Big E Addresses Whether He Has Ever Encountered Racism In WWE

Big E spoke with Breakfast Club Power 101.5 FM where he went into detail about representation within the wrestling world. The WWE Champion was asked if he gets flack for any things or statements his boss Vince McMahon done or said done in the past, like the time he dropped the "n" word on WWE TV or his ties to former US President Donald Trump. Big E insisted her doesn't get flack from anyone for it and he is trying to make a difference from within.

"I don't get flack for it. I guess I see myself as, I don't want to say light in an area of darkness, but sometimes you have to work from within. We all work for these massive systems and there are certain beliefs and views that I don't necessarily agree with or feel. But I feel like my presence in WWE, I still feel like I can reach people, I can motivate people, that I can still show like, 'hey, this is how I feel, this is how I see the world.' So, within the system, it's a massive platform and I don't want to lose that."

While The New Day star hasn't spoken to the WWE Chairman directly about his personal views, he did reveal that he has been happy for Big E to do certain things that he personally believes in over the past year.

"So I haven't necessarily asked Vince about his political views or donations, but there are things that I wanted to do, smaller gestures, but things that matter to me. After George Floyd, Kofi and I decided we needed to show people, 'hey, we are with you and we are feeling the same pain you are, we are crying the same tears.' So, I went up to Vince and said, 'hey, we want to kneel and throw a fist up, is that cool? I just want to run it by you.' He said, 'yeah,' it was no problem whatsoever and that's what we did. I'm not saying we changed the world by any means, but a lot of things that I felt that were important to me, this past year especially, and I feel like George Floyd's death touched me in a way. I think it had a lot to do with, I wasn't jumping on a plane with all these distractions, I had to sit with this, we all had to sit with this. There are things that I want to accomplish and that I want to do. Especially when you see these black kids at shows, we are here to entertain kids from all backgrounds and ethnicities, but there's just something too, you can look out and see a young black girl or boy and they remind you of yourself, or my sisters when I was young and that means a lot to me. To let them know that just because we are on TV and have money or fame or whatever it is, that doesn't make us above feeling the way that you feel. I'm hurting like you hurt."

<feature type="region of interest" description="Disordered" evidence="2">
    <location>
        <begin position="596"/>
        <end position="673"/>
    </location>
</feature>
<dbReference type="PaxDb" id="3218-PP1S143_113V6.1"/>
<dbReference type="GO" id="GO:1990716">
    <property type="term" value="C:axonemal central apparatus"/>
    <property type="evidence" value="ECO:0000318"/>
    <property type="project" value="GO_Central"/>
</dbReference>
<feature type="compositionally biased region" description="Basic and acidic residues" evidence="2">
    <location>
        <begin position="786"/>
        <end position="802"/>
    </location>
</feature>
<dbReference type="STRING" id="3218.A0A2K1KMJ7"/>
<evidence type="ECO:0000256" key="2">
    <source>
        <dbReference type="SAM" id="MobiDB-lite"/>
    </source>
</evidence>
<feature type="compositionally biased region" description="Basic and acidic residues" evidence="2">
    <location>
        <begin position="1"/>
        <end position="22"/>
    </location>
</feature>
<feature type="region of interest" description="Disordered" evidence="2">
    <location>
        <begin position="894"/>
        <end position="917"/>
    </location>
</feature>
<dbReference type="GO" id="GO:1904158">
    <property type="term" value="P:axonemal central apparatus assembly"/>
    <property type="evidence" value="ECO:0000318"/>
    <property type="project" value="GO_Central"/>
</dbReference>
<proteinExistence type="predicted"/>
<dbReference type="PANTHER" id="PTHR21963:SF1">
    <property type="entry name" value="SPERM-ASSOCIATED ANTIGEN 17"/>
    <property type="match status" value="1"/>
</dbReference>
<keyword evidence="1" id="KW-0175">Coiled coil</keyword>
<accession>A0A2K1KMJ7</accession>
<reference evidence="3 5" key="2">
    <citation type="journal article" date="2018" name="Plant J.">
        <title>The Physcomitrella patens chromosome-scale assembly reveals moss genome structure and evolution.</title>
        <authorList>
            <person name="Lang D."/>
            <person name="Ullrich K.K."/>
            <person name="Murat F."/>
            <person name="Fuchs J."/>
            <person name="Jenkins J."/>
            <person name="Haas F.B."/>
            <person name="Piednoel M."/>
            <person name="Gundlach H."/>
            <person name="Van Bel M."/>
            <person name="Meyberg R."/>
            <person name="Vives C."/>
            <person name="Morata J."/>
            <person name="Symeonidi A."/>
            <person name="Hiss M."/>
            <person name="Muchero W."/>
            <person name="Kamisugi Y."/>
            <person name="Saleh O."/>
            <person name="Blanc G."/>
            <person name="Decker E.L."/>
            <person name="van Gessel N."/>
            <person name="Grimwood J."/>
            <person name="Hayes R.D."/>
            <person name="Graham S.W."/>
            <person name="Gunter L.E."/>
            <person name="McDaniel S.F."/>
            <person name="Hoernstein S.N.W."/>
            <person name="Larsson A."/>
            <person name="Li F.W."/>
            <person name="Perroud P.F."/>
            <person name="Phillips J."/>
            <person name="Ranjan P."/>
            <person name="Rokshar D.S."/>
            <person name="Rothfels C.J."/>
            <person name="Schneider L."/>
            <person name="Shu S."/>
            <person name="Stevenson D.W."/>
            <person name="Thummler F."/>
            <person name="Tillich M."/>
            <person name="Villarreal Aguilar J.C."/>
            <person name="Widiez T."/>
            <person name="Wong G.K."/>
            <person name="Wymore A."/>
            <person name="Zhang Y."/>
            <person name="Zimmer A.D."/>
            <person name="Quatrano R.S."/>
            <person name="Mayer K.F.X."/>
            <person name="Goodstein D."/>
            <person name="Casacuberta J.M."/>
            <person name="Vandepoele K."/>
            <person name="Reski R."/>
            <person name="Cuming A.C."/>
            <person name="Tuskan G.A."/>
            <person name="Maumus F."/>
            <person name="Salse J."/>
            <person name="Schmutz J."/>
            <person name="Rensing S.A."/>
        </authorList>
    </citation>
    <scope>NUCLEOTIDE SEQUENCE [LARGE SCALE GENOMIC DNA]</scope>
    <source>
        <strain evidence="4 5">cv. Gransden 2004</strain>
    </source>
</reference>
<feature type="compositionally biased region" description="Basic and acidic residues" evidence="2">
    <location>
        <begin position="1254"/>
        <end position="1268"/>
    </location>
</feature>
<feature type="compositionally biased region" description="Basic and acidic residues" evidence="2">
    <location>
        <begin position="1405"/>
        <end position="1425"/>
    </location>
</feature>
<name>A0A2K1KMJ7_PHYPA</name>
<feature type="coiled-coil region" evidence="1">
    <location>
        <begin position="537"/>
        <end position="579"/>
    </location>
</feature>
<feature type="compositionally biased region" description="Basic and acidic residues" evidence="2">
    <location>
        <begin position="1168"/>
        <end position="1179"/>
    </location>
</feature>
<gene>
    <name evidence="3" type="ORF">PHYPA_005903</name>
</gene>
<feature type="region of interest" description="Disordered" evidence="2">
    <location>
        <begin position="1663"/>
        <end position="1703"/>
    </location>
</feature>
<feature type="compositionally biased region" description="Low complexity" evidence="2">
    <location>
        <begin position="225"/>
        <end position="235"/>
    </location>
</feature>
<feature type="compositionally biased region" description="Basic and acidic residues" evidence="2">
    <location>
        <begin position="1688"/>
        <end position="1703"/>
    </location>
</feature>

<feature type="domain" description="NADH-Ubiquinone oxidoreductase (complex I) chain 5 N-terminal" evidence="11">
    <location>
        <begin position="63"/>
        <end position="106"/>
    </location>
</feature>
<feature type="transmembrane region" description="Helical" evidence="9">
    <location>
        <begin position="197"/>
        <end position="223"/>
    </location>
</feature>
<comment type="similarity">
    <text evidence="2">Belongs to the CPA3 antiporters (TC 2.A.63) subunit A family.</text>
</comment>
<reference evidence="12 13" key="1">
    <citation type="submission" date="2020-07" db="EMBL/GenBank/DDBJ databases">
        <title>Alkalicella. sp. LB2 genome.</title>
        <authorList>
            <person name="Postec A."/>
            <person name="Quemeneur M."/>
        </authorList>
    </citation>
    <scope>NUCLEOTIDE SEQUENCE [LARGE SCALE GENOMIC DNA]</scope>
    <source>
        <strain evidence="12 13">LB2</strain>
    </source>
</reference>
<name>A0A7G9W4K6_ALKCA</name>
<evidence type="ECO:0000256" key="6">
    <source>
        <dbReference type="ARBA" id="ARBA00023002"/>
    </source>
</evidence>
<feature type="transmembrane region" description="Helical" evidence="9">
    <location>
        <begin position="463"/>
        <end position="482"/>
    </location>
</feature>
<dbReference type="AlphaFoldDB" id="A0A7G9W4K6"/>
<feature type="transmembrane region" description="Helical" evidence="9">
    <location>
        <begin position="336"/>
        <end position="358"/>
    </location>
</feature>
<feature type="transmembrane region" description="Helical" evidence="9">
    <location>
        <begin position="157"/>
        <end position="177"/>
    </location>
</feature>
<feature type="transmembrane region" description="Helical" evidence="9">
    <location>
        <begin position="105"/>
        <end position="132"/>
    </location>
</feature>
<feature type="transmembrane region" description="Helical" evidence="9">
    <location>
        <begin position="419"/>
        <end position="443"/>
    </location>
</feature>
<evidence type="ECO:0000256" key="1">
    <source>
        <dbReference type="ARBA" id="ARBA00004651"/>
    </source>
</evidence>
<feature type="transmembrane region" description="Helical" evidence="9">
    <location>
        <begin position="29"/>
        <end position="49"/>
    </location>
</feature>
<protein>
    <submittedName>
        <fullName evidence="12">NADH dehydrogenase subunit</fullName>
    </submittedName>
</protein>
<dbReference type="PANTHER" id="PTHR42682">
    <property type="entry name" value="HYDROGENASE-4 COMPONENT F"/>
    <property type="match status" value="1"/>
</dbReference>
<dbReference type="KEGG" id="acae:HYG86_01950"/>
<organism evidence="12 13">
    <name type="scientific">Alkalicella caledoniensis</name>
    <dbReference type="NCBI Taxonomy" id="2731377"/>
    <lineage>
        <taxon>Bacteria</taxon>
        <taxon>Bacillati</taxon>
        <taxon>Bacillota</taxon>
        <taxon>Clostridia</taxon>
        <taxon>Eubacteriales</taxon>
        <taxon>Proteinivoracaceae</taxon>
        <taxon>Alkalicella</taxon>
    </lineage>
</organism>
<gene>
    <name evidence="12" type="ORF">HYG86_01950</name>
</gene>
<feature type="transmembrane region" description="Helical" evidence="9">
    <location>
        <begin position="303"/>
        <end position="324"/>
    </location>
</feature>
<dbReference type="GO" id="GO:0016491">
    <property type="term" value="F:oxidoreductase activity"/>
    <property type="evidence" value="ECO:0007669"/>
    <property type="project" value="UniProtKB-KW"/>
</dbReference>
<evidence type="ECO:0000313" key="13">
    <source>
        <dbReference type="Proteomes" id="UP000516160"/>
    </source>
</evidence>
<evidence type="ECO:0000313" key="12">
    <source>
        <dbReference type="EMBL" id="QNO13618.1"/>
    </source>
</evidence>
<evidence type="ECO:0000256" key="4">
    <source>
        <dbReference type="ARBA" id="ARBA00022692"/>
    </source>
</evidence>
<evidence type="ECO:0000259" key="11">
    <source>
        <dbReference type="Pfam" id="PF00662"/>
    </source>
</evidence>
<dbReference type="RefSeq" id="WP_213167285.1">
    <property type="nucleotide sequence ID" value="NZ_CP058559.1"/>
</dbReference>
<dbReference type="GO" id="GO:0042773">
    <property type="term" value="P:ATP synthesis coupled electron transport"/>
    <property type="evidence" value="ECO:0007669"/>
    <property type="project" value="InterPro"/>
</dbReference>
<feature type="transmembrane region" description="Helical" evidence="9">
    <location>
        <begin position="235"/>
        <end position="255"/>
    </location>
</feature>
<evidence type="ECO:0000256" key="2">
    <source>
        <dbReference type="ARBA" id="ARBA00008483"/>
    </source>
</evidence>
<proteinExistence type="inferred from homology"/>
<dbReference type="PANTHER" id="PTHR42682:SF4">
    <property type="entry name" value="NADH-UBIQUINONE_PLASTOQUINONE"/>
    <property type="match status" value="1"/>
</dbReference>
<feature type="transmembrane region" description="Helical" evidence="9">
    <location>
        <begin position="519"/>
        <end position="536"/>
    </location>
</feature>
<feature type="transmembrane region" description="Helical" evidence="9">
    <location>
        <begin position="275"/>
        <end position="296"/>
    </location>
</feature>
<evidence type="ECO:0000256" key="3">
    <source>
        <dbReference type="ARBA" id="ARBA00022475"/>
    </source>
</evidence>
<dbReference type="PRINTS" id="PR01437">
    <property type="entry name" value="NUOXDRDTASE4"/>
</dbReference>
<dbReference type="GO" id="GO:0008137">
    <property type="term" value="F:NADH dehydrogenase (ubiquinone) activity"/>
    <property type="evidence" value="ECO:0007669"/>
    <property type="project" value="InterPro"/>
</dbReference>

Big E then spoke about The New Day and how it was important to all three men for them to be themselves in order to prove to people that you can be unique while being proud.

"It has been important for us, the three of us are nerds, we are comic book nerds so we wanted to really just be ourselves. I think too often, in our industry you would see talent of color put in certain boxes like you have to be a rapper or dancers. We came out with bright colors, just doing silly stuff and the response, at first was rocky, but we just wanted to show people you can be yourselves, you can be unique, and still be proudly black."

The WWE Champion was also asked if he has dealt with any racism within WWE, and he discussed how representation is beginning to change in the company, noting that black wrestlers are starting to feel more authentic on television.

"In WWE, no, honest I haven't. I will say, as far as our representation on TV we are getting to where we need to be. It's always a work in progress. Often times if there are issues it would present themselves as, people see you a certain way and they want you to, as a character go, 'oh you're a big black man,' so this is the role you need to play. Our goal with The New Day was to start tearing down those boxes so people don't see performers. When they see a black woman, they think she needs to be doing certain things. I look at somebody like Bianca, she's so dope to me because not only is she an incredible athlete, but she's so authentic. What you see on-screen is who she is off-screen and I think we are getting more of those black characters on TV that are authentic and feel like one of one's."

If you use any quotes from this article, please credit Breakfast Club Power 101.5 FM with a h/t to Wrestling Inc. for the transcription.